Turning the Knob on Bandwidth
The current wireless card going into Centrino notebooks is the WiFi Link 4965AGN PCIe — by all standards, a solid representation of the latest networking technology. The benefits of 802.11n are still in draft form; the task group has approved draft 4.0 and is now working on draft 5.0, so who knows when we’ll see a concrete standard.
Nevertheless, Intel is revamping its entire lineup of wireless notebook adapters for Centrino 2 with four new models. The WiFi Link 5100 and WiFi Link 5300 should be available within the next month, while the WiMAX/WiFi Link 5150 and WiMAX/WiFi Link 5350 will go on sale later this year.
The difference between the first two and second pair is, of course, WiMAX support. When we asked Intel about the readiness of WiMAX infrastructure to give the 5x50 cards some value, its response was: “WiMAX provides much wider Internet and phone voice coverage, and unlike Wi-Fi, has the ability to unwire entire cities or communities, [ensuring connectivity] even when on the move. Intel is working with service providers around the world to deploy WiMAX networks, with initial U.S. network availability starting later this year from Sprint XOHM and Clearwire.” In other words, even if Centrino 2 were immediately available with WiMAX hardware, it’d idle until the wireless networks came online in your area.
What, then, is there left to add to the Wi-Fi-only cards that’ll make notebook vendors want to spend as much as $30 on them? Well, according to Intel, the new wireless offerings are going to zero in on three things.
First, there should be a big step up in performance. The entry-level WiFi Link 5100 is expected to receive files at up to 300 Mb/s using a 2x1 MIMO configuration. The higher-end WiFi Link 5300 gets a claimed 450 Mb/s using a 3x3 antenna setup. Incidentally, the 4965AGN should also deliver up to 300 Mb/s, putting the 5100 on par. We’re going to assume that Intel is employing the same technology that Marvell uses to get 450 Mb/s out of three sub-streams with its TopDog 11n-450. It isn’t clear whether or not you’d need a router built on a particular draft of the 802.11n specification to take advantage of the faster data rate, though.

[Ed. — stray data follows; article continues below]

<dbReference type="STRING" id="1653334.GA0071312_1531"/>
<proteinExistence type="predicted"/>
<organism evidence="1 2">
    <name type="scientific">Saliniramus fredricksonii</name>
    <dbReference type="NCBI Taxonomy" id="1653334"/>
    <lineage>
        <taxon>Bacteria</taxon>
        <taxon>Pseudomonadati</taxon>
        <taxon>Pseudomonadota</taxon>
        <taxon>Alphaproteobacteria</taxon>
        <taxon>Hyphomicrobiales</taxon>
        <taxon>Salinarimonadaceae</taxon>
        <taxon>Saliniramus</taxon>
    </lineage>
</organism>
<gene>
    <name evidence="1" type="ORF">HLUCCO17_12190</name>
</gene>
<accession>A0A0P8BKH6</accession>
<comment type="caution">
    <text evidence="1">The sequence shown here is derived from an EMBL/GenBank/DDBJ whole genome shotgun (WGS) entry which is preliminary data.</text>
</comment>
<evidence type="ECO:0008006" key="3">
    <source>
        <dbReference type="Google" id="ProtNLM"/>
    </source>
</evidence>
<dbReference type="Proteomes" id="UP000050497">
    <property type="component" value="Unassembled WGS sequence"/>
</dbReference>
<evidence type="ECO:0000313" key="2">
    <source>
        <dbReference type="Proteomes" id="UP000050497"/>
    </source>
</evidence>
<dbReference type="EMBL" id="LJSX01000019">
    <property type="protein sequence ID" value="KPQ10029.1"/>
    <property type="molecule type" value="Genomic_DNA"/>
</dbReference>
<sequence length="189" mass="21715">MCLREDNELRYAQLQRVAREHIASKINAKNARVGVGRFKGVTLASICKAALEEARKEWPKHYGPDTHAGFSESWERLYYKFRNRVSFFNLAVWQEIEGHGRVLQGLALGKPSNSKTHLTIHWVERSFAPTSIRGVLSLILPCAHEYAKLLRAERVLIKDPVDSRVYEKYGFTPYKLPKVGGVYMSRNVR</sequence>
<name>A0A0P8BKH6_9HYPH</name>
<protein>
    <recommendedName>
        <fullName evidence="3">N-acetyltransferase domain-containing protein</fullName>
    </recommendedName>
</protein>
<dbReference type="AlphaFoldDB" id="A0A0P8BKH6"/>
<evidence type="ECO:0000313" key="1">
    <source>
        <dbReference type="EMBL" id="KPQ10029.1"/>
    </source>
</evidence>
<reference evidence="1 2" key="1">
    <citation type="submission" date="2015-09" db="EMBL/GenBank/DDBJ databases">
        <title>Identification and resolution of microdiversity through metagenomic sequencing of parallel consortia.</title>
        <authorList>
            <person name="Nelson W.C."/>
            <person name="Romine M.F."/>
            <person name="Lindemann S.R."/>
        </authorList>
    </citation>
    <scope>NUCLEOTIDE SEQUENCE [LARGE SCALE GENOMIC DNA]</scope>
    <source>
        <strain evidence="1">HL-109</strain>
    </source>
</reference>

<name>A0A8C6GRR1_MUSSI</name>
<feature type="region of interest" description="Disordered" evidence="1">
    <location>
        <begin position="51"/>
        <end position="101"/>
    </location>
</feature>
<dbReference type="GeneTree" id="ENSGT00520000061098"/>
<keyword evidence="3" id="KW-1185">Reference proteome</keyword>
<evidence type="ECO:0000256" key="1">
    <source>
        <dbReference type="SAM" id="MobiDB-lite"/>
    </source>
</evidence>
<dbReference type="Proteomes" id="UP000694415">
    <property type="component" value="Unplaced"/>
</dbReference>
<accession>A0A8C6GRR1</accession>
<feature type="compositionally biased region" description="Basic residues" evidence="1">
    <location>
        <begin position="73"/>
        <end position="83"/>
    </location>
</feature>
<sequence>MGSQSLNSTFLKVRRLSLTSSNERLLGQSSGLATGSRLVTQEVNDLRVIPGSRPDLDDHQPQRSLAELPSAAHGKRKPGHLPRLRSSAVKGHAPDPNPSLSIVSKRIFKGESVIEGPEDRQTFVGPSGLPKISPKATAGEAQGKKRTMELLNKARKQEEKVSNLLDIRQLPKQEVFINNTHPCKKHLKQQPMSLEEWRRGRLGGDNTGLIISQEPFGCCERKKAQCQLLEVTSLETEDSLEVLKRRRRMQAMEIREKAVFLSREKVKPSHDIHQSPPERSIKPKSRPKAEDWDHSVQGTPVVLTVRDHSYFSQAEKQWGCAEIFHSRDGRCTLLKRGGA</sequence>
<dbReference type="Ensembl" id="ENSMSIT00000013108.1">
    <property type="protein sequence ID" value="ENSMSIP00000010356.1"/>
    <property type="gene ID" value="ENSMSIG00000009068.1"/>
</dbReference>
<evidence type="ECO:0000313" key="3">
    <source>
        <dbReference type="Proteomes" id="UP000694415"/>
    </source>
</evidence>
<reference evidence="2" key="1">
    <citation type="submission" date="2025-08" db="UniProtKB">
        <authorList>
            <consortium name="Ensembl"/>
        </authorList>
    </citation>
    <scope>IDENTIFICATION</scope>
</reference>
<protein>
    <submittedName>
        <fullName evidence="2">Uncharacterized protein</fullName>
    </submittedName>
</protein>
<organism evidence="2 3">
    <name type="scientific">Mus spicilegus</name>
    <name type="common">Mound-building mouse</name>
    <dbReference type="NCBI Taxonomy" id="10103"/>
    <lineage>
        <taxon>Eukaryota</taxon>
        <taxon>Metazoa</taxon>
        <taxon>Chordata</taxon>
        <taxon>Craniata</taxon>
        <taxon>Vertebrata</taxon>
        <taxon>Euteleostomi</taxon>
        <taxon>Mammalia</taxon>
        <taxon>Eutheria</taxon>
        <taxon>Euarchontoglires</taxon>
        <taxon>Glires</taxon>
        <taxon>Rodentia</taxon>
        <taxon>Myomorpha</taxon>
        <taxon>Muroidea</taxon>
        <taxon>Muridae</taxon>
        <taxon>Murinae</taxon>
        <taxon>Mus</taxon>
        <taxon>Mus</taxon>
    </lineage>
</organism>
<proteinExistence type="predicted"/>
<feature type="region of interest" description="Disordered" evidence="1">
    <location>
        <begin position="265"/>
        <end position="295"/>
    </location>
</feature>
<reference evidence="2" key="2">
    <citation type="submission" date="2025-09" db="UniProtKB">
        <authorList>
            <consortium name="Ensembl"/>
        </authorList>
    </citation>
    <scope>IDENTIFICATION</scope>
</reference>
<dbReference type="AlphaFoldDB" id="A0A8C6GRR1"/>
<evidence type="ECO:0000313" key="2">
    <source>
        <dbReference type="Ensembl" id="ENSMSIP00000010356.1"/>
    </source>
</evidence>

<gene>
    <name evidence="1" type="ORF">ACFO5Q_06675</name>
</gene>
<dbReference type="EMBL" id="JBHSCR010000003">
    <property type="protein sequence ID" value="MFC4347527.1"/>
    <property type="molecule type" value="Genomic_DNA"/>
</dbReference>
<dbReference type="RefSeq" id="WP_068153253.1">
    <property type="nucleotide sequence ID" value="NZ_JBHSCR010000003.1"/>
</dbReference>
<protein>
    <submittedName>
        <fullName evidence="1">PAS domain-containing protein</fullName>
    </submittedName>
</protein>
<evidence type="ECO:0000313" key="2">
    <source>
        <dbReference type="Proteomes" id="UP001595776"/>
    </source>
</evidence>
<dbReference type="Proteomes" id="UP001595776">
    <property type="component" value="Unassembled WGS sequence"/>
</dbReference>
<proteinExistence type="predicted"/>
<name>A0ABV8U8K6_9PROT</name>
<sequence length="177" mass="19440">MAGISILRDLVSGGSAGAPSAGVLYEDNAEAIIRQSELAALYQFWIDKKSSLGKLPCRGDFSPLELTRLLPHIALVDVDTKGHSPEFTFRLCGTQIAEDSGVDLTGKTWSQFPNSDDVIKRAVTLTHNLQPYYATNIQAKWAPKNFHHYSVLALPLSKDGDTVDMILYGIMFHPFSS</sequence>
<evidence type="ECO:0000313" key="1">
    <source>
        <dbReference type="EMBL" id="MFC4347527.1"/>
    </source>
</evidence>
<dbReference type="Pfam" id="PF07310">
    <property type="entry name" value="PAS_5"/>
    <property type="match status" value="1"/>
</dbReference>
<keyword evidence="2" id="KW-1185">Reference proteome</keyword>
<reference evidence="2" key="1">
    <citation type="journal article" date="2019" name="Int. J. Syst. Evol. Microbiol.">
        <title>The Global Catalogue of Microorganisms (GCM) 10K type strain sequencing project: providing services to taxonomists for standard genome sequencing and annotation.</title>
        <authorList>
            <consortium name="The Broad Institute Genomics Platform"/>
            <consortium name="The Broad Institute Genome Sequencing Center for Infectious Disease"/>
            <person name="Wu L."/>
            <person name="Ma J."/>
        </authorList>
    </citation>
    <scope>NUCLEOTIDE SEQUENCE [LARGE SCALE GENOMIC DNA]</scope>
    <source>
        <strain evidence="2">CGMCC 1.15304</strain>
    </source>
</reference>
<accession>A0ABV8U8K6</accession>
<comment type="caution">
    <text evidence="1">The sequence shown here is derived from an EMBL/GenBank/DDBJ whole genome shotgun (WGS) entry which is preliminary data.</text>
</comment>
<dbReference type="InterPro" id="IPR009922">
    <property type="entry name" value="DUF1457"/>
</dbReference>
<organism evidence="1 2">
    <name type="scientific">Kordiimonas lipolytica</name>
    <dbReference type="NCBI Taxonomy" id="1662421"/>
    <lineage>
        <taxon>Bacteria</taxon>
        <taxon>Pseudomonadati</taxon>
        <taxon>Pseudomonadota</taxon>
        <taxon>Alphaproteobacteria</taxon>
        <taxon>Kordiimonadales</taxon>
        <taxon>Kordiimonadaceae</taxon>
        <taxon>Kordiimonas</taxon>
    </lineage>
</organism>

Intel is also shooting for power savings with the new 5000-series WiFi Link cards. It cites consumption numbers at idle, associated with a network, at less than 25 mW. It also claims to offer significant reductions in power consumption and increases in power efficiency, but fails to provide the data to support those percentage increases.
Finally, the new WiFi Link cards include support for Active Management Technology 4.0, helping tie Centrino 2 into Intel’s more enterprise-oriented vision. A notebook boasting Centrino 2 with vPro technology includes the Core 2 Duo chip with Virtualization Technology, a Mobile 45 Express Chipset with the ICH9M-Enhanced controller (a $5 BOM increase), the 82567LM Gigabit chip with AMT 4.0 support, one of the new WiFi Link cards with AMT 4.0 support and a Trusted Platform Module v1.2. With all of those pieces in place, IT administrators can manage wireless clients, even if they’re powered off. We’ve seen this functionality for a while now on wired systems, but it’s brand new in the notebook space. With that said, only the enterprise folks will really care about its implementation.
Intel hasn’t yet started talking about pricing on the 5x50 cards with WiMAX support, but we can’t help but think that they’re the biggest piece of this Centrino 2 story. All of the other components really just represent incremental improvements, but WiMAX is completely new. If you’re going to spend a grand on a notebook that won’t be replaced for another couple of years, it really makes sense to wait and see how the metropolitan networking technology unfolds in the next six months.